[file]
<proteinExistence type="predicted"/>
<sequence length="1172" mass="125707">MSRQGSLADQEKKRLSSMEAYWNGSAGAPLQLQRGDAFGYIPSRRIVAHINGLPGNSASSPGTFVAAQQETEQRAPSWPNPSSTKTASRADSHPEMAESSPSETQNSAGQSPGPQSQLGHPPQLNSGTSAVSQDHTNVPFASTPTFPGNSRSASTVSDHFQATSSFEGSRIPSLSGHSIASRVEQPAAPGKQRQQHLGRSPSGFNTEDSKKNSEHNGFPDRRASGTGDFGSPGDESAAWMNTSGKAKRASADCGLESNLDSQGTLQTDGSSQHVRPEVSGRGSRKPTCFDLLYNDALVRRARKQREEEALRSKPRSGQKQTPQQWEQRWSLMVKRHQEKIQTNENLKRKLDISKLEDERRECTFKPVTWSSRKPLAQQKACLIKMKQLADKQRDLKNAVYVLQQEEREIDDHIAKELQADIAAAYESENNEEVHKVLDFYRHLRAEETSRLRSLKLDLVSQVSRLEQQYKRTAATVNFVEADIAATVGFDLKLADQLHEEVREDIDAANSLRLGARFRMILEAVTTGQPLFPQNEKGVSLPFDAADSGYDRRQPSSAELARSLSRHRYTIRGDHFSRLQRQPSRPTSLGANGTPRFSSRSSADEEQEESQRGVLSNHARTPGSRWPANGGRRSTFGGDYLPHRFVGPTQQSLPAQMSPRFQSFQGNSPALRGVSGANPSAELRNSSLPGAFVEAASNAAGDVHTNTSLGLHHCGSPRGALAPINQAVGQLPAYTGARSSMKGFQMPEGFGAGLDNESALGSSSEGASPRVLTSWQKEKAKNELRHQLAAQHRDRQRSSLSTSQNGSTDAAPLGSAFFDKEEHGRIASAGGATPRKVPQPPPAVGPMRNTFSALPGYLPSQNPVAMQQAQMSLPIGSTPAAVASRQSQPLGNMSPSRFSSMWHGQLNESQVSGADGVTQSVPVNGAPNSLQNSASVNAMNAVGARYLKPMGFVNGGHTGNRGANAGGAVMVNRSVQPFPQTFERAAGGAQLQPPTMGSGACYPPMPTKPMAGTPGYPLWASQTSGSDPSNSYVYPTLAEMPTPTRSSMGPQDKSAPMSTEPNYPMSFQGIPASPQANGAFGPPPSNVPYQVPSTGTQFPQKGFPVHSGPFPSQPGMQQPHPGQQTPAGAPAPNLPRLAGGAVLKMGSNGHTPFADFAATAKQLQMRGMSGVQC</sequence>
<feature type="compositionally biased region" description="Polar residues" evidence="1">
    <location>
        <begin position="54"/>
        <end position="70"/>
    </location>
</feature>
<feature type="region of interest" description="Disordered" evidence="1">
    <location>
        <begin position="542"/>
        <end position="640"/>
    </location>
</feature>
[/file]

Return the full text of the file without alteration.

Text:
<proteinExistence type="predicted"/>
<sequence length="1172" mass="125707">MSRQGSLADQEKKRLSSMEAYWNGSAGAPLQLQRGDAFGYIPSRRIVAHINGLPGNSASSPGTFVAAQQETEQRAPSWPNPSSTKTASRADSHPEMAESSPSETQNSAGQSPGPQSQLGHPPQLNSGTSAVSQDHTNVPFASTPTFPGNSRSASTVSDHFQATSSFEGSRIPSLSGHSIASRVEQPAAPGKQRQQHLGRSPSGFNTEDSKKNSEHNGFPDRRASGTGDFGSPGDESAAWMNTSGKAKRASADCGLESNLDSQGTLQTDGSSQHVRPEVSGRGSRKPTCFDLLYNDALVRRARKQREEEALRSKPRSGQKQTPQQWEQRWSLMVKRHQEKIQTNENLKRKLDISKLEDERRECTFKPVTWSSRKPLAQQKACLIKMKQLADKQRDLKNAVYVLQQEEREIDDHIAKELQADIAAAYESENNEEVHKVLDFYRHLRAEETSRLRSLKLDLVSQVSRLEQQYKRTAATVNFVEADIAATVGFDLKLADQLHEEVREDIDAANSLRLGARFRMILEAVTTGQPLFPQNEKGVSLPFDAADSGYDRRQPSSAELARSLSRHRYTIRGDHFSRLQRQPSRPTSLGANGTPRFSSRSSADEEQEESQRGVLSNHARTPGSRWPANGGRRSTFGGDYLPHRFVGPTQQSLPAQMSPRFQSFQGNSPALRGVSGANPSAELRNSSLPGAFVEAASNAAGDVHTNTSLGLHHCGSPRGALAPINQAVGQLPAYTGARSSMKGFQMPEGFGAGLDNESALGSSSEGASPRVLTSWQKEKAKNELRHQLAAQHRDRQRSSLSTSQNGSTDAAPLGSAFFDKEEHGRIASAGGATPRKVPQPPPAVGPMRNTFSALPGYLPSQNPVAMQQAQMSLPIGSTPAAVASRQSQPLGNMSPSRFSSMWHGQLNESQVSGADGVTQSVPVNGAPNSLQNSASVNAMNAVGARYLKPMGFVNGGHTGNRGANAGGAVMVNRSVQPFPQTFERAAGGAQLQPPTMGSGACYPPMPTKPMAGTPGYPLWASQTSGSDPSNSYVYPTLAEMPTPTRSSMGPQDKSAPMSTEPNYPMSFQGIPASPQANGAFGPPPSNVPYQVPSTGTQFPQKGFPVHSGPFPSQPGMQQPHPGQQTPAGAPAPNLPRLAGGAVLKMGSNGHTPFADFAATAKQLQMRGMSGVQC</sequence>
<feature type="compositionally biased region" description="Polar residues" evidence="1">
    <location>
        <begin position="54"/>
        <end position="70"/>
    </location>
</feature>
<feature type="region of interest" description="Disordered" evidence="1">
    <location>
        <begin position="542"/>
        <end position="640"/>
    </location>
</feature>